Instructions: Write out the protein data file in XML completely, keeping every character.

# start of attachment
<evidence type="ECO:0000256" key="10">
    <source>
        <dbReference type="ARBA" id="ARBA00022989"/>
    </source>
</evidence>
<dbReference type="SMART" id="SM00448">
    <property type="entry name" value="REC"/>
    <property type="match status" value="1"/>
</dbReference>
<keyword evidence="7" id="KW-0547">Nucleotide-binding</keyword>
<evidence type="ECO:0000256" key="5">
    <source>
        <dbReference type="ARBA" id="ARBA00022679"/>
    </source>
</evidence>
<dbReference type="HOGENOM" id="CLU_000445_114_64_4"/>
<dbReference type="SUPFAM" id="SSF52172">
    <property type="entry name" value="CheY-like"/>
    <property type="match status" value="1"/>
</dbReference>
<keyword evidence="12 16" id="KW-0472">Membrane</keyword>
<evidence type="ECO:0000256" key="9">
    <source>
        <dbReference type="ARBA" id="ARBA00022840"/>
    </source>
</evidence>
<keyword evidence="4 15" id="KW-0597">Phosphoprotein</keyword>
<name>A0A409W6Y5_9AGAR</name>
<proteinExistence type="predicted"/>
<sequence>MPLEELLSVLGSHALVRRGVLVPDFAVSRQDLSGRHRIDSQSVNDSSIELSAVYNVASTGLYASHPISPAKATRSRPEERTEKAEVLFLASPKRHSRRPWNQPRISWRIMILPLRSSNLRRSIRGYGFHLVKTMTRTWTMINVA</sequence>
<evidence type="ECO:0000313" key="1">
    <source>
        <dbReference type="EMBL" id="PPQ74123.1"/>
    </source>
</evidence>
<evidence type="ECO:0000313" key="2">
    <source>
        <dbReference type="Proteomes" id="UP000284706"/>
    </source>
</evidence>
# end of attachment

<evidence type="ECO:0000256" key="10">
    <source>
        <dbReference type="ARBA" id="ARBA00022989"/>
    </source>
</evidence>
<dbReference type="SMART" id="SM00448">
    <property type="entry name" value="REC"/>
    <property type="match status" value="1"/>
</dbReference>
<keyword evidence="7" id="KW-0547">Nucleotide-binding</keyword>
<evidence type="ECO:0000256" key="5">
    <source>
        <dbReference type="ARBA" id="ARBA00022679"/>
    </source>
</evidence>
<dbReference type="HOGENOM" id="CLU_000445_114_64_4"/>
<dbReference type="SUPFAM" id="SSF52172">
    <property type="entry name" value="CheY-like"/>
    <property type="match status" value="1"/>
</dbReference>
<keyword evidence="12 16" id="KW-0472">Membrane</keyword>
<evidence type="ECO:0000256" key="9">
    <source>
        <dbReference type="ARBA" id="ARBA00022840"/>
    </source>
</evidence>
<keyword evidence="4 15" id="KW-0597">Phosphoprotein</keyword>
<name>A0A409W6Y5_9AGAR</name>
<proteinExistence type="predicted"/>
<sequence>MPLEELLSVLGSHALVRRGVLVPDFAVSRQDLSGRHRIDSQSVNDSSIELSAVYNVASTGLYASHPISPAKATRSRPEERTEKAEVLFLASPKRHSRRPWNQPRISWRIMILPLRSSNLRRSIRGYGFHLVKTMTRTWTMINVA</sequence>
<evidence type="ECO:0000313" key="1">
    <source>
        <dbReference type="EMBL" id="PPQ74123.1"/>
    </source>
</evidence>
<evidence type="ECO:0000313" key="2">
    <source>
        <dbReference type="Proteomes" id="UP000284706"/>
    </source>
</evidence>